Not a whole lot has been said about the machine behind Barack Obama and the unprecedented amount of cooperation and planning that has gone on behind the scenes to prepare our soon to be 44th President to take over the reins at the White House. Without the work of former Bill Clinton Chief of Staff, John Podesta to work with the Bush team to set the stage for the Obama administration, it is likely that Obama's movements of the last week would have been awkward to say the least.
Just consider the number of items that have been addressed within one week of the election and the style of how they have occurred:
1) Barack Obama named Rahm Emanual, his WH Chief of Staff.
2) Barack Obama's transition team has been vetting cabinet members, but has been careful about leaks.
3) A website has been set up for the transition period.
4) Barack and Michelle Obama have visited the White House and were welcomed by the Bushes.
5) President-Elect Obama has balanced respecting the sitting President's authority with his own agenda to offer a stimulus package to taxpayers, to reverse Executive Orders, and to address the War in Iraq.
6) Valerie Jarrett's name has been floated to replace Barack Obama in the Senate.
This shows an ability to use political capital and to let the American people know that he is ready to lead, but is willing to wait his turn. The question will be where does he lead us when he steps in?
Clearly with an economy in free fall, his attention will be spent on this albatross and will make other domestic policy decisions more difficult to invoke. However, when the economy turns around, it should allow Team Obama to push through comprehensive Health Care policy and other plans that will not be inexpensive to implement, though are designed to be paid for through other cuts. I doubt we can expect major policy decisions to be enacted in the first 100 days or even the first two years of his administration. Still any legislation that boosts industrial infrastructure to create jobs will be much easier to sell than another large "welfare" federal program.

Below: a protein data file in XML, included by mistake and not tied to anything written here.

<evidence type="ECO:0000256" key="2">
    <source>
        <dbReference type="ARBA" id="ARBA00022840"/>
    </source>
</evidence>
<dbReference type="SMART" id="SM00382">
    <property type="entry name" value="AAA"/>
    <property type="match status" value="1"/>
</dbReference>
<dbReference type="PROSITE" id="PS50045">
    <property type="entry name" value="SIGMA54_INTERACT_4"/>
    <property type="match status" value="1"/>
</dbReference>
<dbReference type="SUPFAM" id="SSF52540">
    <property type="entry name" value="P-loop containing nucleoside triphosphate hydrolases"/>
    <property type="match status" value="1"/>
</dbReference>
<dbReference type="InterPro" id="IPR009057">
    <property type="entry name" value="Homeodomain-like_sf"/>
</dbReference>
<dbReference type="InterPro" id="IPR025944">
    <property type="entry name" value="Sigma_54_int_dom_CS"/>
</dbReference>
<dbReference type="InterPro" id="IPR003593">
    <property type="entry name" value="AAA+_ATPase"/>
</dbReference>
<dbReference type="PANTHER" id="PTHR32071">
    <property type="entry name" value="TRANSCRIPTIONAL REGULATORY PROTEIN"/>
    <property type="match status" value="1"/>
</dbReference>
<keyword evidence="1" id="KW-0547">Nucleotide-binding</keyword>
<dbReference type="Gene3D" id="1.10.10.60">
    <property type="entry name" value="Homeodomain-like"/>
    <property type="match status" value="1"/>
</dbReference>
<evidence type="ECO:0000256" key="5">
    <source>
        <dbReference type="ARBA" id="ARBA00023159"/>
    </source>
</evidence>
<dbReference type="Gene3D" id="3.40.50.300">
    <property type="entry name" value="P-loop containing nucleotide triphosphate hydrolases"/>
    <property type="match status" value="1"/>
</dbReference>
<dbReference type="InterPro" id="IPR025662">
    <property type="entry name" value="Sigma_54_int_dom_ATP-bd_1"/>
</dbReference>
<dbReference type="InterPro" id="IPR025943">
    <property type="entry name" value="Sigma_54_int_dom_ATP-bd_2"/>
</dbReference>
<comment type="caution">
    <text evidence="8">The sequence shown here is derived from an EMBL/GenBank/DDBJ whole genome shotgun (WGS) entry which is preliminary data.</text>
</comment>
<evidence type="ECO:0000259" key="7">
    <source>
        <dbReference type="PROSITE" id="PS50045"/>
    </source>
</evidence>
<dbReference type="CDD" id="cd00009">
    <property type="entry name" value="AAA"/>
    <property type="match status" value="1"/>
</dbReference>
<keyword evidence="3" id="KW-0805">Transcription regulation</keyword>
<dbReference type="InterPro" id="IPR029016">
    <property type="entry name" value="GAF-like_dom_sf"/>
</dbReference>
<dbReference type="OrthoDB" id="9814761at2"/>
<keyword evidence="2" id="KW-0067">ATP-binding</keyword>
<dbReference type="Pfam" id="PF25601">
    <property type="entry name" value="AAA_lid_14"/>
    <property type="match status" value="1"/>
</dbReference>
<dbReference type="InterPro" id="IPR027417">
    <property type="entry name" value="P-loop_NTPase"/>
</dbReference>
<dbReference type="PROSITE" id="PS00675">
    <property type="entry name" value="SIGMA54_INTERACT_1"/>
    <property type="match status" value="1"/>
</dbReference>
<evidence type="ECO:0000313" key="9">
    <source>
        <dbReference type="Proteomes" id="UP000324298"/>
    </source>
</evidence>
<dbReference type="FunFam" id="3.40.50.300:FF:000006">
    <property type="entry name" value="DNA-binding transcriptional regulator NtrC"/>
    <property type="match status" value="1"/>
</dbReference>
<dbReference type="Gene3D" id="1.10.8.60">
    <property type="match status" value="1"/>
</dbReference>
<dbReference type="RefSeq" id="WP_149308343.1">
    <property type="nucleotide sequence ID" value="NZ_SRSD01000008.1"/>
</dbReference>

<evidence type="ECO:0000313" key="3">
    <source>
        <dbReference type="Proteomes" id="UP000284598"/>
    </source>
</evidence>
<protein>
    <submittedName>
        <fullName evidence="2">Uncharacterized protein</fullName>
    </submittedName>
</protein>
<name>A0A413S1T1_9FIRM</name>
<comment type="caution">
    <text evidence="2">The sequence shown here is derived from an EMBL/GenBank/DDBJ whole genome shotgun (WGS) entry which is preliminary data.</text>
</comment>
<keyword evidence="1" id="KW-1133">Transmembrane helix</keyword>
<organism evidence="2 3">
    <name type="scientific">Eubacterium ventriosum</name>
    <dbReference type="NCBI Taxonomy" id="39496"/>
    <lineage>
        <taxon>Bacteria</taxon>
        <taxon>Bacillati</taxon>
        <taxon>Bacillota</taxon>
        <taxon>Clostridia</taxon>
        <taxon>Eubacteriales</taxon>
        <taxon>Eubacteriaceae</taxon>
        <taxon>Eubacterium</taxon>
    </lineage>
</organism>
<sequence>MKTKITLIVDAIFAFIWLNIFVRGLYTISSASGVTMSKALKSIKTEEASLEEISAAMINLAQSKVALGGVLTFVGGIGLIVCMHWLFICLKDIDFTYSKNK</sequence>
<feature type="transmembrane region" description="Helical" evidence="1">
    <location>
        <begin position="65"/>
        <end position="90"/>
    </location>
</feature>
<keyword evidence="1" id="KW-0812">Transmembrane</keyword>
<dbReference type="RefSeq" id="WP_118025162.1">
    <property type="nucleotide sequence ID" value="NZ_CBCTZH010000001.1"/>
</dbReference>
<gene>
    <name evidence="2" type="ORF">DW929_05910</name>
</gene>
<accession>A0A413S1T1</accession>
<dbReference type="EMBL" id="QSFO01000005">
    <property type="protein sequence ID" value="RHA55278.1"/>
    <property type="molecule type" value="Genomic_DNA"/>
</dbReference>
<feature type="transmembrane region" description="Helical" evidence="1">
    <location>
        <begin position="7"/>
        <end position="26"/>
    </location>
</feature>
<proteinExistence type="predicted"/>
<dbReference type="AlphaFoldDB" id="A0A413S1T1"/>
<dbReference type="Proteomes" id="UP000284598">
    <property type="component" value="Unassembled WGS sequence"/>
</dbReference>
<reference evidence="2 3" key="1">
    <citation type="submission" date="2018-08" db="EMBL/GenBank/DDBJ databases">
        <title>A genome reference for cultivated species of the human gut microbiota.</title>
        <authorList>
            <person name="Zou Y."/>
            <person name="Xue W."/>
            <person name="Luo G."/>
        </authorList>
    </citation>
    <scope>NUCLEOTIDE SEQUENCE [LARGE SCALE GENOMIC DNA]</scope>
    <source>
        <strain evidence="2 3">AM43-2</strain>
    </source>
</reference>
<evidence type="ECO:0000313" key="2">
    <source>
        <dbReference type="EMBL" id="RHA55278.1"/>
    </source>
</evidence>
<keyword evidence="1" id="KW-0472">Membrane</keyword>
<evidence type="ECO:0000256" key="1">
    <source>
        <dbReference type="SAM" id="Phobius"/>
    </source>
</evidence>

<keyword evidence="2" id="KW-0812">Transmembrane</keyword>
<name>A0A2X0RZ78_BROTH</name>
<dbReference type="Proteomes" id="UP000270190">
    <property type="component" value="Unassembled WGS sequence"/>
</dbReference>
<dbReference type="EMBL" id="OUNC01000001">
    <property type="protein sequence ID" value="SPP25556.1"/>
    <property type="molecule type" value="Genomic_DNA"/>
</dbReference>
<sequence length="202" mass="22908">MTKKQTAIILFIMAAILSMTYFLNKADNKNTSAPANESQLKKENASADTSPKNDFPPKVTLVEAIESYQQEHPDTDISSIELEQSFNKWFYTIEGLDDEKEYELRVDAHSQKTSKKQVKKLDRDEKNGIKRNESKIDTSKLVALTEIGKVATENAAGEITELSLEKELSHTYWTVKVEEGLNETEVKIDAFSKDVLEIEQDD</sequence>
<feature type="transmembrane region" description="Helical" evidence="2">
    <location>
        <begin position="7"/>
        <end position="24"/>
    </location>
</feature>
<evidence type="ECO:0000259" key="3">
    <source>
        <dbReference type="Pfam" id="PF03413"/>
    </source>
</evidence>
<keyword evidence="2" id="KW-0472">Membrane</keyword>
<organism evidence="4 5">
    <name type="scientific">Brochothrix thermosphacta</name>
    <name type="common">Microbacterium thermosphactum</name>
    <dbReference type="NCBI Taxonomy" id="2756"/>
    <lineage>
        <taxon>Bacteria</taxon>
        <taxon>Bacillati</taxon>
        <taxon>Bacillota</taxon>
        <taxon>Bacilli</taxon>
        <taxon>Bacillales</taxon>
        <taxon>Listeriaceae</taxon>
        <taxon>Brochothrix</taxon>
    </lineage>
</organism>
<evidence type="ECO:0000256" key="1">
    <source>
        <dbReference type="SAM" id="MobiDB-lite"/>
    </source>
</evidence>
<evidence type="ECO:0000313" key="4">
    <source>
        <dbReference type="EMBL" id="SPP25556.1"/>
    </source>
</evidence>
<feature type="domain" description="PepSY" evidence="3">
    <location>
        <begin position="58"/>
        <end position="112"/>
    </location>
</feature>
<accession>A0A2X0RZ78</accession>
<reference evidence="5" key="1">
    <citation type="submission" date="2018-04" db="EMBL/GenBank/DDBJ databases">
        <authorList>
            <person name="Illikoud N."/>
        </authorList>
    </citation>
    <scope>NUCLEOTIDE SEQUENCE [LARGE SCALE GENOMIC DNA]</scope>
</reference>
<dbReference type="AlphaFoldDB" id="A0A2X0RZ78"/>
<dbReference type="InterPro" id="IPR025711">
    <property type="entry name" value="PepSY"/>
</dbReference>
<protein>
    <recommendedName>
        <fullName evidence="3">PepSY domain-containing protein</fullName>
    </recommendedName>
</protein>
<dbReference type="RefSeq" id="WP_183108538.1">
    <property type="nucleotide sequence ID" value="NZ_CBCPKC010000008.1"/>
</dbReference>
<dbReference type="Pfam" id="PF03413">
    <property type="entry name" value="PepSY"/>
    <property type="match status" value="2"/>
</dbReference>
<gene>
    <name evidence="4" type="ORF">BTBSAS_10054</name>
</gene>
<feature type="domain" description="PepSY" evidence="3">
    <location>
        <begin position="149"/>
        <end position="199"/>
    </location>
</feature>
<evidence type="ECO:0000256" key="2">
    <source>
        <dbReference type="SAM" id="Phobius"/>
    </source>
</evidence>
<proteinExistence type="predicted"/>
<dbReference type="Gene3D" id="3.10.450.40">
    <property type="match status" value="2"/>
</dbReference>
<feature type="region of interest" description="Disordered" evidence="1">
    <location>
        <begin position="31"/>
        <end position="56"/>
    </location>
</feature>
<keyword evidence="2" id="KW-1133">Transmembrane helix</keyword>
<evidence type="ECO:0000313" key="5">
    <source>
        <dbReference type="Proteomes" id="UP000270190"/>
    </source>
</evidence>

Secondly, with the Iraqi's now equivocating about our presence in their country, there will have to be careful deliberations about how best to end the war there. It will take the cooperation of the world community to perhaps step in for the peace keeping efforts there and foreign aid from us to make it happen. The larger issue for Obama will be to defend his decision to "surge" in Afghanistan given that his base may be disappointed and angered by what they see as a "politics as usual" approach to a foreign conflict.
If the Democrats are smart, they will put aside the temptation to pass partisan bills and focus on the big picture. If the country is not moving in a good direction by 2010, there will be upheaval again in Congress and this time it will be the Democrats who are kicked to the curb. The Congress should take a page from the calm, reserve of their newly elected leader and move with purpose to enact infrastructure building legislation that will generate the new jobs that Americans need and deserve, should continue to support veterans and their families as an end to war is negotiated, and push back on Obama if his plans for Afghanistan do not have a clear mission.